Hello World

by John Maeda

There’s a new show opening, it seems, every week at the Rhode Island School of Design (RISD). New shows bring new expectations for “never been seen before” work—which any self-respecting artist or designer knows is a wonderful but rarely attained ideal to chase. Of course, the fortuitous discovery of a new material, new fabrication technique, or new conceptualization technology does happen, but not every day. What happens every day is a lot of practice. Hundreds and thousands of hours of practice. 

So when I walked into the RISD Jewelry + Metalsmithing department’s triennial show and saw everything you can imagine that is small, large, nano, macro, leathery, shiny, sparkly, and drippy hanging on the walls or resting on plinths, I was struck by three identical pencil sketches. Pure expressions of the desire to depict something perfectly with limited tools, their goal wasn’t to achieve originality but perfection. 

And yet even with this goal, in the three perfectly rendered drawings from Professor Mielle Harvey’s class, originality—born from the artist’s perspective, intention, and chosen tools and materials—shines through. This is part of what we at RISD call “critical making”—the constant dialogue of hand and mind that makes objects with true meaning. I contrast this with a similar exercise done in the computer science curriculums, making your first program print out “Hello World.” Everyone’s program outputs the exact same thing: Hello World. No matter how quickly we write the program or how we position our hands while typing or what color our keyboards are, the same output occurs with 100.00 percent accuracy.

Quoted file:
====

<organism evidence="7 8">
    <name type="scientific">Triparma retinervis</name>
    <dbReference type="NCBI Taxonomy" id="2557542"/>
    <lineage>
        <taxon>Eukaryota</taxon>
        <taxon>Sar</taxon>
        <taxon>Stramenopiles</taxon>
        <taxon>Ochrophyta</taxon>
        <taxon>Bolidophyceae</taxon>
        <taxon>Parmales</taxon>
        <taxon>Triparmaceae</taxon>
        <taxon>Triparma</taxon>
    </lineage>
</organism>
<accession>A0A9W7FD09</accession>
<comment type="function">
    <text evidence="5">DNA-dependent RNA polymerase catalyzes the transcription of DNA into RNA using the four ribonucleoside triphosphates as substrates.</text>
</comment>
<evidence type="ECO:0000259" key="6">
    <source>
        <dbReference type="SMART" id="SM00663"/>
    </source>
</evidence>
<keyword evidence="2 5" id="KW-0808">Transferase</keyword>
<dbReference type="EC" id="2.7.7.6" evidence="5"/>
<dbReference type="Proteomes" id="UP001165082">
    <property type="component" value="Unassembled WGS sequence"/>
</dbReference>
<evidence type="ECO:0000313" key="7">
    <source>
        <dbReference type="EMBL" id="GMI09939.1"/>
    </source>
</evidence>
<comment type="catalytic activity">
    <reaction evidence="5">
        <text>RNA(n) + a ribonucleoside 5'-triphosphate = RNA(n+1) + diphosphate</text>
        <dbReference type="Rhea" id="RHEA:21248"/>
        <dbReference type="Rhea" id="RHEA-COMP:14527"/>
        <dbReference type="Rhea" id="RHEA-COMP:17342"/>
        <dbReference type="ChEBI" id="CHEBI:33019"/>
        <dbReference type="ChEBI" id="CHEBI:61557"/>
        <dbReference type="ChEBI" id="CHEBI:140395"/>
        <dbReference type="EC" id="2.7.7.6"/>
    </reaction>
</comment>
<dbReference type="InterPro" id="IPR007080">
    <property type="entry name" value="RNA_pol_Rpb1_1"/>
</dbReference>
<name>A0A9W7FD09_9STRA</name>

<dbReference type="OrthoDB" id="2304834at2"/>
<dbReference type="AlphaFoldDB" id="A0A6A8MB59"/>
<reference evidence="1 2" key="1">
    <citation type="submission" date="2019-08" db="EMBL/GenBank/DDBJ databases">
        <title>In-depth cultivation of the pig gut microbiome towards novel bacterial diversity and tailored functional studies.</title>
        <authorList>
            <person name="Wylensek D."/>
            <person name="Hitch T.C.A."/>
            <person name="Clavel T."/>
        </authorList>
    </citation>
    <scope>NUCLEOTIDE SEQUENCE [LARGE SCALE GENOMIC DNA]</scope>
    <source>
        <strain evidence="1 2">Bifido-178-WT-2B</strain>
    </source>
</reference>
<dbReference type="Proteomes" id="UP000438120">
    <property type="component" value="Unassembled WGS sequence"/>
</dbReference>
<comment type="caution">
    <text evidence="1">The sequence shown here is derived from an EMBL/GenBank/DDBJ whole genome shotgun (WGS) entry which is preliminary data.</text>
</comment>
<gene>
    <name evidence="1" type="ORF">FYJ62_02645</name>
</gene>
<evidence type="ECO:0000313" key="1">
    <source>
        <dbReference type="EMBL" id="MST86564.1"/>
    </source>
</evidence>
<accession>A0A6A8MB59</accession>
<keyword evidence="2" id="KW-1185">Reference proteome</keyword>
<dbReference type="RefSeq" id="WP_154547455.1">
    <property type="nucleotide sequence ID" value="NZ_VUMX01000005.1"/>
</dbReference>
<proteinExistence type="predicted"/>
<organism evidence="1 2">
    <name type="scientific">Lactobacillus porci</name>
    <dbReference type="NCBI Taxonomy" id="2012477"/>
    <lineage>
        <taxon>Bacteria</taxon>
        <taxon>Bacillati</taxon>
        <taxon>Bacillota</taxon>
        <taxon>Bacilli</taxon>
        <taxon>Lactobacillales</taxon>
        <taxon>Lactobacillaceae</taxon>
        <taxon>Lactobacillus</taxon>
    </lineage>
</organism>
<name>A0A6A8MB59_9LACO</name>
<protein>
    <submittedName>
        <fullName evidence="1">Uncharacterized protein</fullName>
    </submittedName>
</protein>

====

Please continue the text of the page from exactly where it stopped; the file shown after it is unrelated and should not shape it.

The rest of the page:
The analog world enables incredible fluency of expression and personality—and the arts enable the full gamut of the perceivable human experience. As president of RISD, I’m excited every day to see what can be made in ways that have little to do with technology and everything to do with physicality and humanity. It’s a world that I say hello to . . . with joy.

John Maeda is a graphic designer and computer scientist, and served as president of Rhode Island School of Design from 2008 to 2013.